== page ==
Volt-ampere is a measurement of power in a direct current (DC) electrical circuit.The VA specification is also used in alternating current (AC) circuits, but it is less precisein this application, because it represents apparent power, which often differs from truepower.
In a DC circuit, 1 VA is the equivalent of one watt (1 W). The power, P (in watts) in a DC circuit is equal to the product of the voltage V (in volts) and the current I (inamperes):
P = VI
In an AC circuit, power and VA mean the same thing only when there is no reactance. Reactance is introduced when a circuit contains an inductor or capacitor. Because most AC circuits contain reactance, the VA figure is greater than the actual dissipated ordelivered power in watts. This can cause confusion in specifications for power supplies.For example, a supply might be rated at 600 VA. This does not mean it can deliver 600watts, unless the equipment is reactance-free. In real life, the true wattage rating of apower supply is 1/2 to 2/3 of the VA rating.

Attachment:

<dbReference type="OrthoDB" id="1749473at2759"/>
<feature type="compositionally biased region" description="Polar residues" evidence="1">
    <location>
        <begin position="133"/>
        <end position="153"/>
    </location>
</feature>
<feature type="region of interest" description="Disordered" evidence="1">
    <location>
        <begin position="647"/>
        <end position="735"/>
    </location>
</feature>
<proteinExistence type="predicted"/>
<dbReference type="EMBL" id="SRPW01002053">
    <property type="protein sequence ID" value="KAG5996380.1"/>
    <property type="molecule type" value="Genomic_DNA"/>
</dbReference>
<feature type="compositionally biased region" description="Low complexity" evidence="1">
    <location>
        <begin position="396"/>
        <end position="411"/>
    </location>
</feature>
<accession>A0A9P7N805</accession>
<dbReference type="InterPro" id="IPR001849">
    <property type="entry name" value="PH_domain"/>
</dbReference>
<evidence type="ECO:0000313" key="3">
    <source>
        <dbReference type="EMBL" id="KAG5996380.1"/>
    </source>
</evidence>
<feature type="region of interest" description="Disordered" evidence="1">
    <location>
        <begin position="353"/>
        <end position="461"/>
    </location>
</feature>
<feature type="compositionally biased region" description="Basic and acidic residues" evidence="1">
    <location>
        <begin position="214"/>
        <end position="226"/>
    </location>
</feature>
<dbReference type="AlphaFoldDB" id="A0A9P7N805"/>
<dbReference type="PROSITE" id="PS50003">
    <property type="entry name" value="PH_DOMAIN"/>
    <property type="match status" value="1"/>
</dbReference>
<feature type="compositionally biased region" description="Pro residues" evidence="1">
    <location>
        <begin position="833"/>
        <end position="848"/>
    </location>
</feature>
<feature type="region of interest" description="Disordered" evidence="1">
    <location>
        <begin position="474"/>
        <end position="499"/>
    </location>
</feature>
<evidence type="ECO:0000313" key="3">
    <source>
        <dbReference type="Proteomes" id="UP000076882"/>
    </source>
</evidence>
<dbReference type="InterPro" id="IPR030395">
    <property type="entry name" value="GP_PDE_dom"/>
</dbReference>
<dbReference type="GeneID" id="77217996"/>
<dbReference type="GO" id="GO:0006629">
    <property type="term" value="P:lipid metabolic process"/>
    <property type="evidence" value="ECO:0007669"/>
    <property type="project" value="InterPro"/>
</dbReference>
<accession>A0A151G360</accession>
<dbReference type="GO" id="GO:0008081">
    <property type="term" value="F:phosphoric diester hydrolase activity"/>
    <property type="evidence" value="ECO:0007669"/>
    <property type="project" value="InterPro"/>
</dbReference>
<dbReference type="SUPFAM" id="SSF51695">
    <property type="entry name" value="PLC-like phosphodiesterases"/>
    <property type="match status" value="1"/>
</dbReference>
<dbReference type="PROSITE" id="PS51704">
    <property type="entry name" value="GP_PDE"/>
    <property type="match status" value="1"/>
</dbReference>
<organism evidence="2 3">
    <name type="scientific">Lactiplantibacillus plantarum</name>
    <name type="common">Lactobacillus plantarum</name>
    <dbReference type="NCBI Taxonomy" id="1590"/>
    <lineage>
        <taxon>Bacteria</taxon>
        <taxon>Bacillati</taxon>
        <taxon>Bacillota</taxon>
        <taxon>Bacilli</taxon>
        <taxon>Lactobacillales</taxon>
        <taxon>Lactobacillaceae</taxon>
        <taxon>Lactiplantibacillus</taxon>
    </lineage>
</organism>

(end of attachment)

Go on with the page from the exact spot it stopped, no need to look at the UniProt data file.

When purchasing a power source such as an uninterruptible power supply (UPS) for usewith electronic equipment (including computers, monitors, and other peripherals), be surethe VA specifications for the equipment are used when determining the minimum ratingsfor the power supply. The VA figure is nominally 1.67 times (167 percent of) the powerconsumption in watts. Alternatively, you can multiply the VA rating of the power supplyby 0.6 (60 percent) to get a good idea of its power-delivering capability in watts.